Chris Young opened the first week of March stuck in his home near San Diego, throwing bullpen sessions at a local high school, waiting to make a decision about his future. He was the American League’s Comeback Player of the Year in 2014. Still, about a month before the start of the 2015 season, he was sifting through non-roster invites, wondering if a major-league offer would ever surface.
That same week, Royals general manager Dayton Moore experienced an epiphany one morning. He tasked assistant general manager Scott Sharp with a mission: Go sign Chris Young. He did not care that his rotation was already full and his bullpen was stocked nearly to the brim. He told Sharp to offer Young a big-league contract and hammer out the details.
“We need the guy,” he told Sharp.
Moore cannot discern the source of his impulse. The Royals did not experience an injury the day before. He did not see anything that piqued his interest in depth. He felt something, like a primal need to protect his roster, and acted upon it.
“The analytical guys can’t understand me, either,” Moore said with a grin during batting practice at Safeco Field in Seattle earlier this week.
The marriage has been fruitful for both parties so far. Young stabilized a rotation that has already suffered injuries to Yordano Ventura, Danny Duffy and Jason Vargas. Young and Edinson Volquez form the only reliable duo on the starting staff. Even after weathering a seven-run pounding in his last outing, Young retains the lowest ERA of any regular Royals starter, with a 3.14 ERA in nine outings heading into his start on Saturday against the Athletics.
Kansas City inked Young to a one-year deal with a $675,000 base salary, but added a series of incentives that could make the contract worth $6 million. Young has already earned $750,000 for staying on the roster this long, and he will earn an additional $250,000 next month when he passes his 90th day as a Royal.
Team officials declined to specify Young’s current progress on his other incentives, but he can earn up to $2.25 million if he makes 29 starts and $2.075 million if he totals 140 innings. Both options appear possible, as the Royals have become reliant upon Young, a 6-10 marvel with a checkered injury history and a mid-80s fastball.
The combination scared off teams this winter. Young insists the Royals were the only club to make him a big-league offer. He declined to discuss the overtures from other clubs, but he was believed to be close to accepting a minor-league deal with the Dodgers, according to people familiar with the situation.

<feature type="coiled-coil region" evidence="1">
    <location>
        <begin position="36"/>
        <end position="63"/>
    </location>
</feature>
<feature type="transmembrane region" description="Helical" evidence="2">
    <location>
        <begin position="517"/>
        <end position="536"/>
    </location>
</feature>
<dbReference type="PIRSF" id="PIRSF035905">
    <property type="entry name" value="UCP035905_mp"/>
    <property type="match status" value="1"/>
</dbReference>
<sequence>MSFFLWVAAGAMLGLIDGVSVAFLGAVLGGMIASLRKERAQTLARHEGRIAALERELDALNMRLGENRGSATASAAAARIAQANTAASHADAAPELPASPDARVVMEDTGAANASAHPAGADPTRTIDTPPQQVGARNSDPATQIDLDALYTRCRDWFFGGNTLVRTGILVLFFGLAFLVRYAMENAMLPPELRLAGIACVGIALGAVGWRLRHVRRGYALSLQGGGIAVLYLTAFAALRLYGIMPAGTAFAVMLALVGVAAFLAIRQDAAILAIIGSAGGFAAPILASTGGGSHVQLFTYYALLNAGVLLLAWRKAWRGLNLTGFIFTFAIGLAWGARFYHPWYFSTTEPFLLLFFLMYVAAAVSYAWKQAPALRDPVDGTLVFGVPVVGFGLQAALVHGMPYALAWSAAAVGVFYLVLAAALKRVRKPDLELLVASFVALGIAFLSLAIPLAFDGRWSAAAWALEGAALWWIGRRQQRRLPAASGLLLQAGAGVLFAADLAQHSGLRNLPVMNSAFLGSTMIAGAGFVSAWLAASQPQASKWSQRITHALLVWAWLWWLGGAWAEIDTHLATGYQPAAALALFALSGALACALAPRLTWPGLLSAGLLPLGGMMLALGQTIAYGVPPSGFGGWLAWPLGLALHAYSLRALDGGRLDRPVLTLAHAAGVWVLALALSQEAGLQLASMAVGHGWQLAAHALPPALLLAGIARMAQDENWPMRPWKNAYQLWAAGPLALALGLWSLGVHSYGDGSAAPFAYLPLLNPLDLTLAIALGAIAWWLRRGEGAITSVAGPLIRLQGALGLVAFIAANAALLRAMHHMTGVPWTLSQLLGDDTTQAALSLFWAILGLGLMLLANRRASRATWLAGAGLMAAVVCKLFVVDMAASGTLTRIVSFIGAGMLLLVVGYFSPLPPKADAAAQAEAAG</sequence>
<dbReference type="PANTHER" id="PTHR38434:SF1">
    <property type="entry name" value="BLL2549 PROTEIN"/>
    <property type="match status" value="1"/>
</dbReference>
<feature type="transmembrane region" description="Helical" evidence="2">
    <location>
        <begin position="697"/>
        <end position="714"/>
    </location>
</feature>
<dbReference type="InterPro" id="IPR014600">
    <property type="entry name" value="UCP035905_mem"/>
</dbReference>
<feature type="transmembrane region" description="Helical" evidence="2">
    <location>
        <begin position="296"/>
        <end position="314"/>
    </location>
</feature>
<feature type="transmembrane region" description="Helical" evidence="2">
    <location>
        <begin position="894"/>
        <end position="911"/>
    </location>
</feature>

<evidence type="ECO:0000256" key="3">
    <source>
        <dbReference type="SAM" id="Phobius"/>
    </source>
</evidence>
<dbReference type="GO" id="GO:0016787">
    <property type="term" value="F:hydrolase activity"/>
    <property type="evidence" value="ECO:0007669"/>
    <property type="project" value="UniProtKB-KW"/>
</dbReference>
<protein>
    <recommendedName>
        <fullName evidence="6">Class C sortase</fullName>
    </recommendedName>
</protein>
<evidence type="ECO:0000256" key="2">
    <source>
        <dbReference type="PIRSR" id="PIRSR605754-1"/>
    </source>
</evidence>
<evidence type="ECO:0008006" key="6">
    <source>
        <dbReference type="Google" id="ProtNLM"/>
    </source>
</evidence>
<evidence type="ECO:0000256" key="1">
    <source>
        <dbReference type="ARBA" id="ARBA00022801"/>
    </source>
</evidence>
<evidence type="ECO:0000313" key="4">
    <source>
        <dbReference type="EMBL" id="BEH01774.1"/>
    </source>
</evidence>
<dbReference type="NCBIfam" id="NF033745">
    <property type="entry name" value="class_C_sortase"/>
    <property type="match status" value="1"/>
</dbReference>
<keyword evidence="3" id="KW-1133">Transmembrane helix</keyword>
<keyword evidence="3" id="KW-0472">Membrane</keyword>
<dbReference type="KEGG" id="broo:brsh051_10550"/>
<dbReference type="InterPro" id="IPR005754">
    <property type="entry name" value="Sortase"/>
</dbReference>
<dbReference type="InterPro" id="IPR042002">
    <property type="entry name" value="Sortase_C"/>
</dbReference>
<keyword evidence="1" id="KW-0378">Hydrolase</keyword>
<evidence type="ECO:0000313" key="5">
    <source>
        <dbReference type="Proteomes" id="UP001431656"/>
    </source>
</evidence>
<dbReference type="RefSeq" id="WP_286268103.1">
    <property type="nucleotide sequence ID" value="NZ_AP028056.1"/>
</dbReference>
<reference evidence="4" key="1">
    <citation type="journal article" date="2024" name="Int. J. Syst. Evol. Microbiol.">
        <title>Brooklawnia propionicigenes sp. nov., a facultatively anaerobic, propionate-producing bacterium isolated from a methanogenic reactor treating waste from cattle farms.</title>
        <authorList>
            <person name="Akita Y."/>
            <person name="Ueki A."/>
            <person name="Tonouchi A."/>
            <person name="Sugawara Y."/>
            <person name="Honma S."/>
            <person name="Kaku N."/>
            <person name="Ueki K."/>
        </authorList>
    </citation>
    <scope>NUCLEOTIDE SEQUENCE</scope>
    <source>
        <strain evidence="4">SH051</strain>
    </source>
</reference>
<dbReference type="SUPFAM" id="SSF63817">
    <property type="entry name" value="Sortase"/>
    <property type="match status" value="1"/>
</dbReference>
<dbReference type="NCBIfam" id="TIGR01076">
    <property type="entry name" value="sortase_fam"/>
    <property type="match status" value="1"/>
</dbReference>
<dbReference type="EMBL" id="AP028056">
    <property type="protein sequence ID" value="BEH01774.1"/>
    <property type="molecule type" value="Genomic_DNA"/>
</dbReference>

Moore’s directive to Sharp changed Young’s destination. Sharp reached out to Young’s agent, Jon Fetterolf, and the pair completed the deal within 36 hours. Fetterolf declined to comment in depth for this article, but confirmed the time frame of the negotiations.
A perception exists among some in the industry that Young operates without representation. This is inaccurate; Fetterolf is an attorney based in Washington, D.C., with a small base of clients. When Sharp initially tried to get in contact with Young in November, he called Lon Babby, Young’s former agent, only to learn Young had changed representation.
Sharp kept in contact with Fetterolf throughout the winter. The two sides could not match up during the first few months, and Kansas City signed pitchers like Volquez and Kris Medlen. In December, Sharp recalled, the Royals offered Young a minor-league deal.
“Had he made the team, it would have been pretty significant,” Sharp said. “He just wasn’t interested in that, at that point.”
Young still held out hope for a big-league offer. The year before, he pitched 165 innings with a 3.65 ERA for Seattle. Now two years removed from the thoracic outlet surgery, a procedure that he believes saved his career, he insisted his health was no longer an issue. Not every team agreed, but Fetterolf still informed Sharp, on more than one occasion, that his client would be going in a different direction.
“And then a week would go by, and I would see that he hadn’t signed anywhere,” Sharp said. “I would just shoot him a text, ‘Anything new?’ ”
As winter approached spring, Young set a deadline for himself. He decided he needed to sign by the time spring-training games began. He would wait until the end of the first week of March.
The self-imposed time limit proved fortuitous for the Royals. Had it been a week earlier, Young likely would have accepted a minor-league contract and joined another club.
Instead he traveled to Arizona and underwent a physical. During his examination, the training staff spotted various causes for concern. In 10 years in the majors, Young had undergone multiple surgeries to his shoulder, “stuff that he’s beaten the odds with, that other people don’t,” trainer Nick Kenney said.
The staff reported their findings to Moore. He was undisturbed. For Young to recover from all those ailments only confirmed his character.
“It’s no secret that Chris has been through the wars,” Kenney said. “He’s had a lot of things done to him surgically. There’s flags in his history. But sometimes you take the chance, based on (the person the arm is) attached to.”
A little more than three months later, the decision looked prescient. An epiphany from Moore has buoyed the team’s rotation and allowed Young the opportunity to flourish.
“I just thought that the guy is a winner,” Moore said. “I felt we were going to need that depth in our rotation. He was out there. You just knew you could trust him.”